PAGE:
He loves us while we are sinners. He loves us with an everlasting love. We know this, but like Peter, we forget and lapse back into performance. Then we wake up and see the gospel again. We say, "Now I realize! Now I get it - God welcomes me without conditions!” What a joy, what a relief. Like Peter, we can forget the gospel. Yet the Lord reminds us and we preach it – at least to ourselves.

Peter remembered the gospel, so the sermon proceeded. But the conclusion came slightly before Peter had planned it (10:44-48). The Spirit himself sealed the gospel, coming to a large crowd while Peter preached. The Spirit made the crowd full partners in the gospel before they are baptized or adopted any laws. Peter then seals it by baptizing Cornelius' clan that hour.

Now we no longer need to distinguish clean and unclean – in foods or in men. The gospel is for Jew and Gentiles, for God has accepted all who believe, apart from any law. Now that you are free, treasure your joys – your children, spouse, friends. Your achievements. Even as a friend departs, rejoice that God brought you together. Treasure your joys. More than that, treasure the gospel.

The joy of the gospel:

People get tired of the theme, "Jesus died for our sins." But beloved friends, please don't grow tired of the variations on the atonement: Justification, reconciliation, redemption, propitiation, sanctification.

He rose to justify us. To take us to the court room and declare us innocent. Can we grow tired of the release this gives to those who suffer self-condemnation?

He came to reconcile us to himself. To make peace, to make friends. Can we grow tired of this good news to all who wonder if anyone loves them?

He paid to redeem us, to deliver us from captivity to sin, death and the devil. Can we grow weary of this word for all who feel trapped by sin?

He offered sacrifice for our sins. He bore the punishment we deserve for sin and put aside his wrath toward us. What a privilege to bring good news to all who know the wrongs they've done.

He lives to sanctify us. To remake us in the image of our God, in the image of Himself. To be our big brother. To welcome us into His family and do spiritual surgery so that even adopted children show a family resemblance.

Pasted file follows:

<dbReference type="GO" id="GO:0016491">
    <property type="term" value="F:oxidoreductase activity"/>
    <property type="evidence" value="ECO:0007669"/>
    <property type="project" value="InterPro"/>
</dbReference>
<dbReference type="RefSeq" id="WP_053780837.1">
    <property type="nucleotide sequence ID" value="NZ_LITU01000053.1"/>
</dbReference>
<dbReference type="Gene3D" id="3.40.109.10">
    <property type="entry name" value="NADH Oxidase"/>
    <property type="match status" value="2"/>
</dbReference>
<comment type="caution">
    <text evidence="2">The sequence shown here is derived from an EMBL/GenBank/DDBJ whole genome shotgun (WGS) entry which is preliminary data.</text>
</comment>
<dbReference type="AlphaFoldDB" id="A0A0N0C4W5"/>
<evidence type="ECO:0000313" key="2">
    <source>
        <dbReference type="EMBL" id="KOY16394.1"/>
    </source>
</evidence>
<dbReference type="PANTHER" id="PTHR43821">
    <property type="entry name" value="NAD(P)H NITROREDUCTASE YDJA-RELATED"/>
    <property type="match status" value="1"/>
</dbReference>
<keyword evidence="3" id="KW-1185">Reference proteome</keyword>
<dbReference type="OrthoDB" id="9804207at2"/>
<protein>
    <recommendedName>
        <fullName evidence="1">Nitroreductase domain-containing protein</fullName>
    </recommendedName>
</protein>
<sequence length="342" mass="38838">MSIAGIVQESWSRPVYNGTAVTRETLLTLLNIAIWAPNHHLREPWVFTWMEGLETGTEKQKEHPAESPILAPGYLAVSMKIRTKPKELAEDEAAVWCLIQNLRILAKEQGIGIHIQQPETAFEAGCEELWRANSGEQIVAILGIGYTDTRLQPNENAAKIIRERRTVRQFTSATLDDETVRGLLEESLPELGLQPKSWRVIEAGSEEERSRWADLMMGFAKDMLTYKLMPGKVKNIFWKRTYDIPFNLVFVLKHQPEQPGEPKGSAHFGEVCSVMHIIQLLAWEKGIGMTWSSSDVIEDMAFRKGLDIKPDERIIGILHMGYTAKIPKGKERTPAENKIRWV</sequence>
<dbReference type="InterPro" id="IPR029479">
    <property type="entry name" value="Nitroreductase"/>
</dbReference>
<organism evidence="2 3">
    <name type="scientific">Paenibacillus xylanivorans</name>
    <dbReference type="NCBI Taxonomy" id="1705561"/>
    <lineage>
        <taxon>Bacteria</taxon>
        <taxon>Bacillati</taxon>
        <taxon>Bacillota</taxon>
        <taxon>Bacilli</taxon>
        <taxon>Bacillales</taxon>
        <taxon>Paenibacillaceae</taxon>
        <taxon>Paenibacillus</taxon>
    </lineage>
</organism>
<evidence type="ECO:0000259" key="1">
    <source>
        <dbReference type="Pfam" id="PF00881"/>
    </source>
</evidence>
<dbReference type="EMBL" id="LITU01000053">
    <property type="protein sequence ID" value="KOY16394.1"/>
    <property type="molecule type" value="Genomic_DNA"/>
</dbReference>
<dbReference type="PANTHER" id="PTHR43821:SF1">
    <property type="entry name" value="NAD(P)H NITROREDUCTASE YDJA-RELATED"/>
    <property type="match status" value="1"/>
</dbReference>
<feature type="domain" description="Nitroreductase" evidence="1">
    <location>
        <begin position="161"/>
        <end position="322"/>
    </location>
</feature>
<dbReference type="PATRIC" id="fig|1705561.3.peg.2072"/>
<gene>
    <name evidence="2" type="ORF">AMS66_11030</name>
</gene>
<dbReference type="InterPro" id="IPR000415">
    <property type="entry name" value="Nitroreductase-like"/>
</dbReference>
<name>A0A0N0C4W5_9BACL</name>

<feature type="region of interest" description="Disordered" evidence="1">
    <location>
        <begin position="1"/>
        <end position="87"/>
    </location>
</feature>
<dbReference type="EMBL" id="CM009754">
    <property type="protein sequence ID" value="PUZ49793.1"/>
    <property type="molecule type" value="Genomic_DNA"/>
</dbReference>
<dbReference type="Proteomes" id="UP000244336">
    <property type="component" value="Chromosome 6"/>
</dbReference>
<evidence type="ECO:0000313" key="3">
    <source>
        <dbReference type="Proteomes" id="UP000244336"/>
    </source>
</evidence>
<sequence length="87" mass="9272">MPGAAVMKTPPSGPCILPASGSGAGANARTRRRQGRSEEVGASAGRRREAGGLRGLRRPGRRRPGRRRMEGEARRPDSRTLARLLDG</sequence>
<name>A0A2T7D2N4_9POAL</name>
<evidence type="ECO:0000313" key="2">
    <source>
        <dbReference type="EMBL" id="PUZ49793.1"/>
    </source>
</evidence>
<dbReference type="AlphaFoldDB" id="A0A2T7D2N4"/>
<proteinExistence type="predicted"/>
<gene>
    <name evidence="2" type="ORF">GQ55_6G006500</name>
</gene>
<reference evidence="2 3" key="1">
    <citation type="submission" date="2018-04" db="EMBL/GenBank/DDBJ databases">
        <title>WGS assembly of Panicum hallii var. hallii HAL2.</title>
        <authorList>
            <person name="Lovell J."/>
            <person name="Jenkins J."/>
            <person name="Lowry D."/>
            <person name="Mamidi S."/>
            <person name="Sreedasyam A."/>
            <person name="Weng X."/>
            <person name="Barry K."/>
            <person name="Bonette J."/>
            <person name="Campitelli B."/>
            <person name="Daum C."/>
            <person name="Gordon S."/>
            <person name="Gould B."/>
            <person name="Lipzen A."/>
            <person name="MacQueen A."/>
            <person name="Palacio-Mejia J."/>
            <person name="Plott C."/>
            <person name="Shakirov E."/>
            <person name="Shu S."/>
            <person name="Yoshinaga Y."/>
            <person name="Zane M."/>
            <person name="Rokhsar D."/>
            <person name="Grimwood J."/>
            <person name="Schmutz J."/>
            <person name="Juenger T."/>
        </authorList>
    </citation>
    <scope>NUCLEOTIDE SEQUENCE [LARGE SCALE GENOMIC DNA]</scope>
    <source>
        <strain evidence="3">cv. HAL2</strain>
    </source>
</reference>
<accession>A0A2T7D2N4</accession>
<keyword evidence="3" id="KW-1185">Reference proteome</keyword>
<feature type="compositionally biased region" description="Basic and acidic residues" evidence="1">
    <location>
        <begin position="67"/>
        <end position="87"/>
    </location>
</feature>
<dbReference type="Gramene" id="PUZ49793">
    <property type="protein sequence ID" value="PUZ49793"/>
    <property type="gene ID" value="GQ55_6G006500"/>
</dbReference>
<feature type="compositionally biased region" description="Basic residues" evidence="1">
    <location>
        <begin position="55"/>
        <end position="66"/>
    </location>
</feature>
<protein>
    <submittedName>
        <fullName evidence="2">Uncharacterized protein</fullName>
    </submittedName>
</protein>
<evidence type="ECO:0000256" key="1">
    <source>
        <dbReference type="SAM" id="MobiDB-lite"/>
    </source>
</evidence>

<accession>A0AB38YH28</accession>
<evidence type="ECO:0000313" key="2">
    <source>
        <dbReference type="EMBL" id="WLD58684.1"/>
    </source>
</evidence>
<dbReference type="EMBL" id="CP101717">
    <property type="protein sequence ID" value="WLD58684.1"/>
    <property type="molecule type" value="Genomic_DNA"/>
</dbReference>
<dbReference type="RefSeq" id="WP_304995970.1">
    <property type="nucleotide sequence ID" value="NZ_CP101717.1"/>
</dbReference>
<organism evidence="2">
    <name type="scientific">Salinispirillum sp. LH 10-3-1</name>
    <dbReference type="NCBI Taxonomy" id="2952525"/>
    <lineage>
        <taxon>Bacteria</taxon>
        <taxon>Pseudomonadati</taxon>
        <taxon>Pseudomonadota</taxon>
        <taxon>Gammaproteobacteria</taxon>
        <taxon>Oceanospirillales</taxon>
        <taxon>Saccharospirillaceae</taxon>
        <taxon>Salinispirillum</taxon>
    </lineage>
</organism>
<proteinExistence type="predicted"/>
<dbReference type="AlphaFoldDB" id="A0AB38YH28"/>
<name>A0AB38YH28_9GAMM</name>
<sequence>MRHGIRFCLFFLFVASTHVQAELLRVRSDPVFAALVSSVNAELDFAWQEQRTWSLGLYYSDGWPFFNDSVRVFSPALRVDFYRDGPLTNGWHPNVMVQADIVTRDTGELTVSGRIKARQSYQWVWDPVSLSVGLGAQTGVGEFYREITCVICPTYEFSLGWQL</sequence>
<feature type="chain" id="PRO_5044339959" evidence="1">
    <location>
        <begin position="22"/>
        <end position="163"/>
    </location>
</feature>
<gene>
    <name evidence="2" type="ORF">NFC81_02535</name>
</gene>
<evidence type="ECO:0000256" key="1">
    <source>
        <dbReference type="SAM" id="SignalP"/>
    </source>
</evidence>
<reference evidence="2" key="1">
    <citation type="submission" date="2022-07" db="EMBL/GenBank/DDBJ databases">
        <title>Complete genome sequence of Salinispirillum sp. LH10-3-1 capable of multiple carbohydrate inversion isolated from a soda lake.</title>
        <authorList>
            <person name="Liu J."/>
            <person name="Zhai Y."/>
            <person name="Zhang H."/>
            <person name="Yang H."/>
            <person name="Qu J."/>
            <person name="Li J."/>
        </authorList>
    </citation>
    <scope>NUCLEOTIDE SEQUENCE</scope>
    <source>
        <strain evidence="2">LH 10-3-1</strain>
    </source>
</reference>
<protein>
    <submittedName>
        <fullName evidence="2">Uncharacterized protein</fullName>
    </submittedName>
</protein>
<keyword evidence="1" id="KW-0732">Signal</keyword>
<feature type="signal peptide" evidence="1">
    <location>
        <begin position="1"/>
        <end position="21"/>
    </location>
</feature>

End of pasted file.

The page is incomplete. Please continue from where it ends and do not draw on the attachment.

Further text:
Each point meets our need, so people say with Peter, "Now I realize! Now I realize!" Forget not His benefits, and forget not to praise His name of glory.

He is Jesus, He has come to save his people from their sins.

He is Immanuel, God with us, from beginning to end of our work in his Kingdom.

He is the Great Prophet, mighty in word and deed.

He is the Son of David, come to set his people free.

He is the Great High Priest who does his work and sits down, finished, at the right hand of the majesty, cleansing sins once for all.

He is the judge of all the earth. Yet he is also the servant.

He is the alpha and the omega, root and offspring of David, lamb and the lion.

Every title, every task meets a need, cures a sorrow for his people. There is so much to explore that we need never weary of it. So people say, "Now I realize! Now I realize!" May we see the glory of the gospel afresh every day.

So treasure the gospel. Receive it. Believe in Christ and find peace in the gospel. Unite your heart to Christ and join in his resurrection life. As Cornelius told Peter, let us tell the Lord: We are here in your presence to listen to everything you tell us. The hard but necessary word of repentance, the sweet but humbling word of grace and pardon.

Savor it. If you feel guilty, remember justification. If trapped by sin and life's circumstances, remember redemption. If you feel alone, friendless, remember reconciliation. If you feel stuck, making no progress, remember sanctification. Treasure every aspect of the gospel.